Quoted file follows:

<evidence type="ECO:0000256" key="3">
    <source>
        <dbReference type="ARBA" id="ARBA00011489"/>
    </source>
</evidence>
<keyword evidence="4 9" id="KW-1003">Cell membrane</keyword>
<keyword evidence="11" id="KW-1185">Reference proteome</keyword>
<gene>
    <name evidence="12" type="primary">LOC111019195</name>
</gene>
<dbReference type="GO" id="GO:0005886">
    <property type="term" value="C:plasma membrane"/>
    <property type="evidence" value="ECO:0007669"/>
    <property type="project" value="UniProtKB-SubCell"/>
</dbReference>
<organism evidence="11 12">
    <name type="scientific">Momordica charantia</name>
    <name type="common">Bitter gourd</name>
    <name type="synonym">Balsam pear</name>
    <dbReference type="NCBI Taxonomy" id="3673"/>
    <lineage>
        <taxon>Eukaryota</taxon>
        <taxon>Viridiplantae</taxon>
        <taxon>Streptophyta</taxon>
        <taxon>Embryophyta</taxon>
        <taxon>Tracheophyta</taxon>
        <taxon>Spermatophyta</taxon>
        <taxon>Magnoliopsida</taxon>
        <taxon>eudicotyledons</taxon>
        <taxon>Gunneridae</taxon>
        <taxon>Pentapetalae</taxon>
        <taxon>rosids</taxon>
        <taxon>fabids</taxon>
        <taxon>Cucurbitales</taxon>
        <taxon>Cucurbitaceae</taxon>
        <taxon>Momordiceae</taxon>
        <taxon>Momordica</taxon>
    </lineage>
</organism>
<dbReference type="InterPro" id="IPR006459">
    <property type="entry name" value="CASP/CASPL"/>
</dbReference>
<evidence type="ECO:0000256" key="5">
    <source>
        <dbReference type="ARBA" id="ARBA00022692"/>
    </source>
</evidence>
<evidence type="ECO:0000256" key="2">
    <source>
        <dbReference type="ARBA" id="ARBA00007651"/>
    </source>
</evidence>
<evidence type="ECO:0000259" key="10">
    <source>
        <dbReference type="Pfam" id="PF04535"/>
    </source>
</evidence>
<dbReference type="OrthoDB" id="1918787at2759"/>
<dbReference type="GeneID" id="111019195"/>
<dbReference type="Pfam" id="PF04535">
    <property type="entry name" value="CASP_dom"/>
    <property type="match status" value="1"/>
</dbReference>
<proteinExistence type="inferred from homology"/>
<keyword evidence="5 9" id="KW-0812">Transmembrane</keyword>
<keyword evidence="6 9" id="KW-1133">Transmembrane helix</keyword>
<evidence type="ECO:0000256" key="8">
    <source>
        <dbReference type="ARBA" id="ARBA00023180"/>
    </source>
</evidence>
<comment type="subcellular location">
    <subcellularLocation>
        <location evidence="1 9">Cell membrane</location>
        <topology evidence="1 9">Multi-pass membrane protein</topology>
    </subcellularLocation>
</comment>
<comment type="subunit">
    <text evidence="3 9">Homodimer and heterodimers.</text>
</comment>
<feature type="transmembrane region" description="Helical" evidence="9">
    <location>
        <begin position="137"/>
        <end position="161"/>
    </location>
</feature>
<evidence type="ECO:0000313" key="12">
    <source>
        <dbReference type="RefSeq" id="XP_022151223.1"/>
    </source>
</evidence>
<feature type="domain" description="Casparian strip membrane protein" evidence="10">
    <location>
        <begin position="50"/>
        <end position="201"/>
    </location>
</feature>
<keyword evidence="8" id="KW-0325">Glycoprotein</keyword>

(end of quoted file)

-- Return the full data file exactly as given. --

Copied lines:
<evidence type="ECO:0000256" key="3">
    <source>
        <dbReference type="ARBA" id="ARBA00011489"/>
    </source>
</evidence>
<keyword evidence="4 9" id="KW-1003">Cell membrane</keyword>
<keyword evidence="11" id="KW-1185">Reference proteome</keyword>
<gene>
    <name evidence="12" type="primary">LOC111019195</name>
</gene>
<dbReference type="GO" id="GO:0005886">
    <property type="term" value="C:plasma membrane"/>
    <property type="evidence" value="ECO:0007669"/>
    <property type="project" value="UniProtKB-SubCell"/>
</dbReference>
<organism evidence="11 12">
    <name type="scientific">Momordica charantia</name>
    <name type="common">Bitter gourd</name>
    <name type="synonym">Balsam pear</name>
    <dbReference type="NCBI Taxonomy" id="3673"/>
    <lineage>
        <taxon>Eukaryota</taxon>
        <taxon>Viridiplantae</taxon>
        <taxon>Streptophyta</taxon>
        <taxon>Embryophyta</taxon>
        <taxon>Tracheophyta</taxon>
        <taxon>Spermatophyta</taxon>
        <taxon>Magnoliopsida</taxon>
        <taxon>eudicotyledons</taxon>
        <taxon>Gunneridae</taxon>
        <taxon>Pentapetalae</taxon>
        <taxon>rosids</taxon>
        <taxon>fabids</taxon>
        <taxon>Cucurbitales</taxon>
        <taxon>Cucurbitaceae</taxon>
        <taxon>Momordiceae</taxon>
        <taxon>Momordica</taxon>
    </lineage>
</organism>
<dbReference type="InterPro" id="IPR006459">
    <property type="entry name" value="CASP/CASPL"/>
</dbReference>
<evidence type="ECO:0000256" key="5">
    <source>
        <dbReference type="ARBA" id="ARBA00022692"/>
    </source>
</evidence>
<evidence type="ECO:0000256" key="2">
    <source>
        <dbReference type="ARBA" id="ARBA00007651"/>
    </source>
</evidence>
<evidence type="ECO:0000259" key="10">
    <source>
        <dbReference type="Pfam" id="PF04535"/>
    </source>
</evidence>
<dbReference type="OrthoDB" id="1918787at2759"/>
<dbReference type="GeneID" id="111019195"/>
<dbReference type="Pfam" id="PF04535">
    <property type="entry name" value="CASP_dom"/>
    <property type="match status" value="1"/>
</dbReference>
<proteinExistence type="inferred from homology"/>
<keyword evidence="5 9" id="KW-0812">Transmembrane</keyword>
<keyword evidence="6 9" id="KW-1133">Transmembrane helix</keyword>
<evidence type="ECO:0000256" key="8">
    <source>
        <dbReference type="ARBA" id="ARBA00023180"/>
    </source>
</evidence>
<comment type="subcellular location">
    <subcellularLocation>
        <location evidence="1 9">Cell membrane</location>
        <topology evidence="1 9">Multi-pass membrane protein</topology>
    </subcellularLocation>
</comment>
<comment type="subunit">
    <text evidence="3 9">Homodimer and heterodimers.</text>
</comment>
<feature type="transmembrane region" description="Helical" evidence="9">
    <location>
        <begin position="137"/>
        <end position="161"/>
    </location>
</feature>
<evidence type="ECO:0000313" key="12">
    <source>
        <dbReference type="RefSeq" id="XP_022151223.1"/>
    </source>
</evidence>
<feature type="domain" description="Casparian strip membrane protein" evidence="10">
    <location>
        <begin position="50"/>
        <end position="201"/>
    </location>
</feature>
<keyword evidence="8" id="KW-0325">Glycoprotein</keyword>